Sessions’s Assault on Legal Marijuana is a Breach of States’ Rights

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This article first appeared on the Cato Institute site.

Attorney General Jeff Sessions announced on January 4 that the Department of Justice rescinded the “ Cole Memo ” and other internal enforcement guidelines from the Obama Administration that deprioritized enforcement of federal marijuana prohibition against individuals and businesses complying with state laws regarding recreational marijuana.

This move endangers state-legal businesses and violates the principle of federalism that has been central to the Republican Party for decades.

This was made possible, in part, by the failure of the judiciary to rein in the power of an overzealous federal government.

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Dave Warden, a bud tender at Private Organic Therapy (P.O.T.), a non-profit co-operative medical marijuana dispensary, displays various types of marijuana available to patients on October 19, 2009 in Los Angeles, California. David McNew/Getty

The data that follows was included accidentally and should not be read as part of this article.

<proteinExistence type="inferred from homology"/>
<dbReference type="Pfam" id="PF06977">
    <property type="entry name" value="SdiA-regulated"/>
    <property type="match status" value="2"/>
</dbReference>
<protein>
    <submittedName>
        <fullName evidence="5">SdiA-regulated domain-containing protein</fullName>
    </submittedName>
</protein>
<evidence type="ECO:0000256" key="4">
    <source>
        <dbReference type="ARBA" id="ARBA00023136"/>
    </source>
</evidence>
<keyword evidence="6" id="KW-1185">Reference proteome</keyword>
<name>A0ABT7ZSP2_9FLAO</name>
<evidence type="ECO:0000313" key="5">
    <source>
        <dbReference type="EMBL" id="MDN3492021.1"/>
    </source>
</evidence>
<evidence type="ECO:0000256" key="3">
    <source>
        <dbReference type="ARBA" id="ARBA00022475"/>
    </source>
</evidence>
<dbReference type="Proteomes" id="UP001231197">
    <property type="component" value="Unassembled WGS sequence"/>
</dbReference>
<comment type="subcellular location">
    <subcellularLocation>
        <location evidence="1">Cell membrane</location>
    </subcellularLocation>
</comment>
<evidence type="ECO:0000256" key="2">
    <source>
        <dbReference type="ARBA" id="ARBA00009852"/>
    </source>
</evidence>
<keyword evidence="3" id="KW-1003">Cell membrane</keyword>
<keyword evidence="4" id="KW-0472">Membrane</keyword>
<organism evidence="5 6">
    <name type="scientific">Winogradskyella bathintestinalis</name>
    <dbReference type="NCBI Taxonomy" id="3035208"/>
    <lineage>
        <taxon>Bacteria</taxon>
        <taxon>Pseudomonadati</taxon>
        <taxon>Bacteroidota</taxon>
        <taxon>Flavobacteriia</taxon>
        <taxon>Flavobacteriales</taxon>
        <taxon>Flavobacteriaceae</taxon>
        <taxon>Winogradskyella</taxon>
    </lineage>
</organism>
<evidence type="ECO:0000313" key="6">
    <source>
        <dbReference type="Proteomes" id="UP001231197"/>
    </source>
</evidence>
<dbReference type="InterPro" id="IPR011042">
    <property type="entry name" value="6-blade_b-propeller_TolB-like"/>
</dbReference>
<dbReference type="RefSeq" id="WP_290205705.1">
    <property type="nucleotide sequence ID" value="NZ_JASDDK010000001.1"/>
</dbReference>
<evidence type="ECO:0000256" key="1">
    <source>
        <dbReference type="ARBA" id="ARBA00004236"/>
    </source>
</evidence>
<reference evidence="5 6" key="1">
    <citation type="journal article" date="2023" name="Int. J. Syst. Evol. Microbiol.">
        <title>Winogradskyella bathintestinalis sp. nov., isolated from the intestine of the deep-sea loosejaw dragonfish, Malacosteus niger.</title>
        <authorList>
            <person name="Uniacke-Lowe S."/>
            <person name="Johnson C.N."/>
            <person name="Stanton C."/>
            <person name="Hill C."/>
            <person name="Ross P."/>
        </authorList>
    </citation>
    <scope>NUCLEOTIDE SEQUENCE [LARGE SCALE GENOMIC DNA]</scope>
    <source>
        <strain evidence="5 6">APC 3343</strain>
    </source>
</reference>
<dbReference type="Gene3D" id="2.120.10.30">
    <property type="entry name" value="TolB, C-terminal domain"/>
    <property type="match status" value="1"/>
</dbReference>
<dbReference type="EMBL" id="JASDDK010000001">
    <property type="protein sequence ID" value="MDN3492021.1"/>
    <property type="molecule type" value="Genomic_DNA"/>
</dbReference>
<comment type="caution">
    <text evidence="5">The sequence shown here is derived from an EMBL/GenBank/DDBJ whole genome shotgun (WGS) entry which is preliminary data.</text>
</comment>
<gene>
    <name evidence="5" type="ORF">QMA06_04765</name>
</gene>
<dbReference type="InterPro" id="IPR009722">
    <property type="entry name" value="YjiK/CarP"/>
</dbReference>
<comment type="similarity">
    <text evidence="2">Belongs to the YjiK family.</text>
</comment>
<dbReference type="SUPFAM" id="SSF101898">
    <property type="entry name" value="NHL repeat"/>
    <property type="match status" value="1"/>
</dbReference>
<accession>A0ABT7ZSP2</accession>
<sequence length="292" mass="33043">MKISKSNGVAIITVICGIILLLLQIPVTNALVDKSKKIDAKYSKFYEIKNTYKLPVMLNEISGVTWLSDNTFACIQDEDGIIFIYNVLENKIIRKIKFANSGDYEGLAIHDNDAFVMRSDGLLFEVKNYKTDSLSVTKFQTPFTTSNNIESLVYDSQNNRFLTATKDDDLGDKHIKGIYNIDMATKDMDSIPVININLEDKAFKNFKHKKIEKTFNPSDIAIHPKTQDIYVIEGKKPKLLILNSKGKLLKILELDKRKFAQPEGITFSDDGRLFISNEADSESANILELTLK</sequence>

The Supreme Court has twice approved of this type of overreach. In Wickard v. Filburn (1942) and Gonzales v. Raich (2005), the Court ruled that individuals growing crops exclusively for personal consumption—wheat and marijuana, respectively—could be regulated by the interstate commerce clause of the U.S. Constitution, despite the crops never entering a market of any kind, let alone across state lines.

While the average marijuana consumer is not going to be targeted or arrested by the federal government, business owners directly and indirectly involved in state-legal recreational marijuana distribution may see their freedoms and livelihoods threatened by this action.

Put simply, the DOJ is using the criminal law to trample on state prerogatives and individual rights.

My colleague Jeffrey Miron has also commented on this unfortunate development. For more on how Republicans could more responsibly handle federal marijuana policy, see here and here.

Jonathan Blanks is a Research Associate in Cato’s Project on Criminal Justice and a Writer in Residence at Harvard University’s Fair Punishment Project.

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